Note - a throttle body switch that has a seam running around it in the middle of each side should be replaced without testing - if it is not yet broken, it will be. These are generally referred to as "Type 1 WoT switches" and are notorious for the full load side failing without storing a code in the ECU - the wrong solder was used during manufacture. In general it is not worth proceeding with the following on a Type 1 switch, since these tests will not detect an intermittent fault - the solder failure leads to the upper leaf of a switch rattling. It may make good contact with the vehicle stationary but open intermittently when in motion.

Code 2141 - Engine knock control

This occurs when the ECU is unable to suppress knocking (pinking) using the map for the lowest octane it supports - in the MB's case, 95 RON. There are many possible causes, the most common being poor fuel quality. Also check compression, the fuel injection system and the wastegate.

Code 2142 - Knock sensor

Code 2222 - ECU pressure sensor (MAP sensor)

The pressure sensor used in the MAC12D ECU is proprietary to Hitachi and Audi recommend swapping the ECU as the only fix. One test is not documented:

Code 2224 - Overboost

Code 2312 - Coolant temperature sender (G62)

Code 2322 - Inlet air temperature sender (G42)

Note: If there is no "Check Engine" light when the ignition is switched on, either the bulb has failed or it has been removed to conceal a fault on the car. It should be replaced.

If the light then comes on permanently, proceed as for Code 1111.

If there is no time to replace the bulb in the "Check Engine" light, a diode light can be used in the same fuseholder used to trigger the diagnostics. This procedure is a little tricky, as the codes are displayed as dark periods - the diode lights when the "Check Engine" light would be off, and is off when the light would be on.

MAC12 ECU pin assignments

The MAC12D that controls the ur-quattro's MB engine was derived from the MAC11 used to control North American Audi 5000s. The major change involved the deletion of the 5000's lambda probe and the replacement of the code with a table-based calculation to provide a duty cycle output for the fuel frequency valve. In the table below, the MAC11 assignments are included for completeness.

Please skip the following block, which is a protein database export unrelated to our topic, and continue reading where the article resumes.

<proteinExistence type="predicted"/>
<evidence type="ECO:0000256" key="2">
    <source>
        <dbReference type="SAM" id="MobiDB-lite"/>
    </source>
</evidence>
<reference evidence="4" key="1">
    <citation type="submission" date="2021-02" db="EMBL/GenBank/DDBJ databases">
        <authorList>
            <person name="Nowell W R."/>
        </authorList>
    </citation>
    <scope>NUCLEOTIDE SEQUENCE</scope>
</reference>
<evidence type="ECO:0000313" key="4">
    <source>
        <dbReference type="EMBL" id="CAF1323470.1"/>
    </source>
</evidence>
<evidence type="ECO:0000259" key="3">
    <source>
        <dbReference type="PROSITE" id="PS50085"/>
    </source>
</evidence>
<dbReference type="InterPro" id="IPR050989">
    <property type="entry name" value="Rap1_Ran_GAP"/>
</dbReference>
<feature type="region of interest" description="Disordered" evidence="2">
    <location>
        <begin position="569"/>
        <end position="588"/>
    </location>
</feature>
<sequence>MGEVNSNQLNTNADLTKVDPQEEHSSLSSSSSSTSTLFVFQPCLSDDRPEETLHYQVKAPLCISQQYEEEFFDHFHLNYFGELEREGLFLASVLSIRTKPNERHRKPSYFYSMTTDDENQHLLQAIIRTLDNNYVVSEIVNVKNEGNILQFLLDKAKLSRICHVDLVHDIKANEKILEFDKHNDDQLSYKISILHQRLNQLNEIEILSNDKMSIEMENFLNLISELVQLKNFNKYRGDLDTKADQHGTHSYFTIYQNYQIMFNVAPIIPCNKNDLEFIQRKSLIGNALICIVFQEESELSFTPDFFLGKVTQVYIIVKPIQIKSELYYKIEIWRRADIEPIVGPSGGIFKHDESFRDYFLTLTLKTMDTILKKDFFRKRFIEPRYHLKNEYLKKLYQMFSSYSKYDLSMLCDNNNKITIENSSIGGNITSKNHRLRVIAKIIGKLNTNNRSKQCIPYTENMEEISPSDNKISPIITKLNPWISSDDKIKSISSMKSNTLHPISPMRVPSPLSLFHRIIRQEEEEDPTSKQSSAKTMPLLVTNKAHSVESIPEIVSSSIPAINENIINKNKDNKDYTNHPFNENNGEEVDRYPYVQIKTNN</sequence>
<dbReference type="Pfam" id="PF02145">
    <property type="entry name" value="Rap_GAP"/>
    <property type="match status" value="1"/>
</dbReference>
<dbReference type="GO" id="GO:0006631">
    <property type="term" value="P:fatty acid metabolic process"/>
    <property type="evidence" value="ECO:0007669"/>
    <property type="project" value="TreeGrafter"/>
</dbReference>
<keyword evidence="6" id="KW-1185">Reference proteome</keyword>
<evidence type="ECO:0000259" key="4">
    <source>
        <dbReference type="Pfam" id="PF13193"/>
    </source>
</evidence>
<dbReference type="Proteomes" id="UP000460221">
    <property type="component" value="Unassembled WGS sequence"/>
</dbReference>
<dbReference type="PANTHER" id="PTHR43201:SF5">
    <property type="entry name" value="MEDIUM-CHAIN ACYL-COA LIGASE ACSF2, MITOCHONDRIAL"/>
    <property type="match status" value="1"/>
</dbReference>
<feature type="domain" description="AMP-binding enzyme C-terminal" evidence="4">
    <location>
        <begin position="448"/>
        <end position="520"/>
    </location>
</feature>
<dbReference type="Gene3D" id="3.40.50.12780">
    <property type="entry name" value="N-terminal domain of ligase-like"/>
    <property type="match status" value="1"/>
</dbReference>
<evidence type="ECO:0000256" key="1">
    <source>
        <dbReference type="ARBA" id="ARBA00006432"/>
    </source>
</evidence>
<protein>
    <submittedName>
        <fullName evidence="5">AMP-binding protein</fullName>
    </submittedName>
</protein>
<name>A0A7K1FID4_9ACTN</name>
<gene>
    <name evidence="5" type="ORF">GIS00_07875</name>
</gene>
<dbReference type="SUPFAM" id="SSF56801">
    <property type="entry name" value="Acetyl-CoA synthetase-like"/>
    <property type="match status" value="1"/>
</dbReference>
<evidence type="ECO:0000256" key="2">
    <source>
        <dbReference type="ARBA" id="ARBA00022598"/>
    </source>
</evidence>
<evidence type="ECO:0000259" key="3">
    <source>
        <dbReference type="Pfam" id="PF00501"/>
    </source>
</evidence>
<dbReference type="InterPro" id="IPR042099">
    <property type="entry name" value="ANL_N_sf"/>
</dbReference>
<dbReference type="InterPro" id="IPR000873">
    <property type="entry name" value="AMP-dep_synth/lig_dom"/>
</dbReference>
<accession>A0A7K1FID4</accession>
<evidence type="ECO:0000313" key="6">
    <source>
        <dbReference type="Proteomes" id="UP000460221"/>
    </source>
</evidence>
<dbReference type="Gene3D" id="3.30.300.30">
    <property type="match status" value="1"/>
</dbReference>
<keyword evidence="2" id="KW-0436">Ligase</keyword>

Viewing the connector with the prongs on the right and the side locating lugs at the top, the upper left pin is Pin 1, with numbering proceeding along the connector to Pin 18 at the top right. The bottom row is also numbered from left to right, from 19 to 35. If in doubt, check the wire colours.

1Blue/WhiteCold Start Valve (N17) - power switched by fuel pump relay, grounded by ECU
2Brown/YellowInlet manifold ground - ignition
3 (Carbon canister in MAC11)
4 (Decel shutoff valve in MAC11)
5Brown/YellowInlet manifold
6 (Code wire in MAC11 - grounded for auto transmission)
7MauveEngine rpm shared with Idle Stabiliser (J142), Oil Pressure Warning Controller (J150) from dashboard pin 4
8Blue/BlackFuel Frequency Valve (N7)
9Brown/RedChassis ground
10BlueCoolant Temperature (G62 - side of block)
11BlueEngine RPM (G28)
12MauveIgnition Timing Sender (G4) grounded through Pin 18
13RedIgnition Timing Sender (G4)
14Blue/WhiteElectronic Thermoswitch (F76)
15BrownKnock (G61)
16WhiteKnock (G61) grounded through pin 18
Brown(shield for above)
17(MAC11 boost gauge - unused on ur-quattro)
18Brown/YellowECU chassis ground - grounds pins 12, 16, 23, 28, 29
19Green/YellowWastegate Control (N75)
20GreyIdle Switch (F60), Idle Stabiliser (J142)
21Brown/RedFuel Pump Relay (J17)
22Green/WhiteElectronic Ignition Power Stage (N70)
23BrownInlet Air Temperature (G42) - grounded through Pin 18
Brown/RedHall Sensor (G40) - grounded through pin 18
24BlueHall Sensor (G40)
25Red/BlueHall Sensor (G40)
26WhiteFull Load Switch (F81)
27GreenHall Sensor (G40)
28BrownShielding for 11, 12, 13, 29 - grounded through pin 18
29GreyEngine RPM (G28)
30 OXS sensor signal on MAC11 - unused on MAC12
31Blue/WhiteFuel pump relay fuseholder and 'Check Engine' light.
32 (Brake light input in MAC11)
35Blue/RedPower via Fuse (S24, 10A)

Spare pins for the connector are available from Audi as part number 000 979 225A - this is actually a wire with a new pin connected to each end as few garages possess the correct crimper. The repair is thus a butt splice to one of these wires cut in half. Old pins can be released with a dressmaker's pin pushed down outside each flat of the pin from the face of the connector to release the tangs.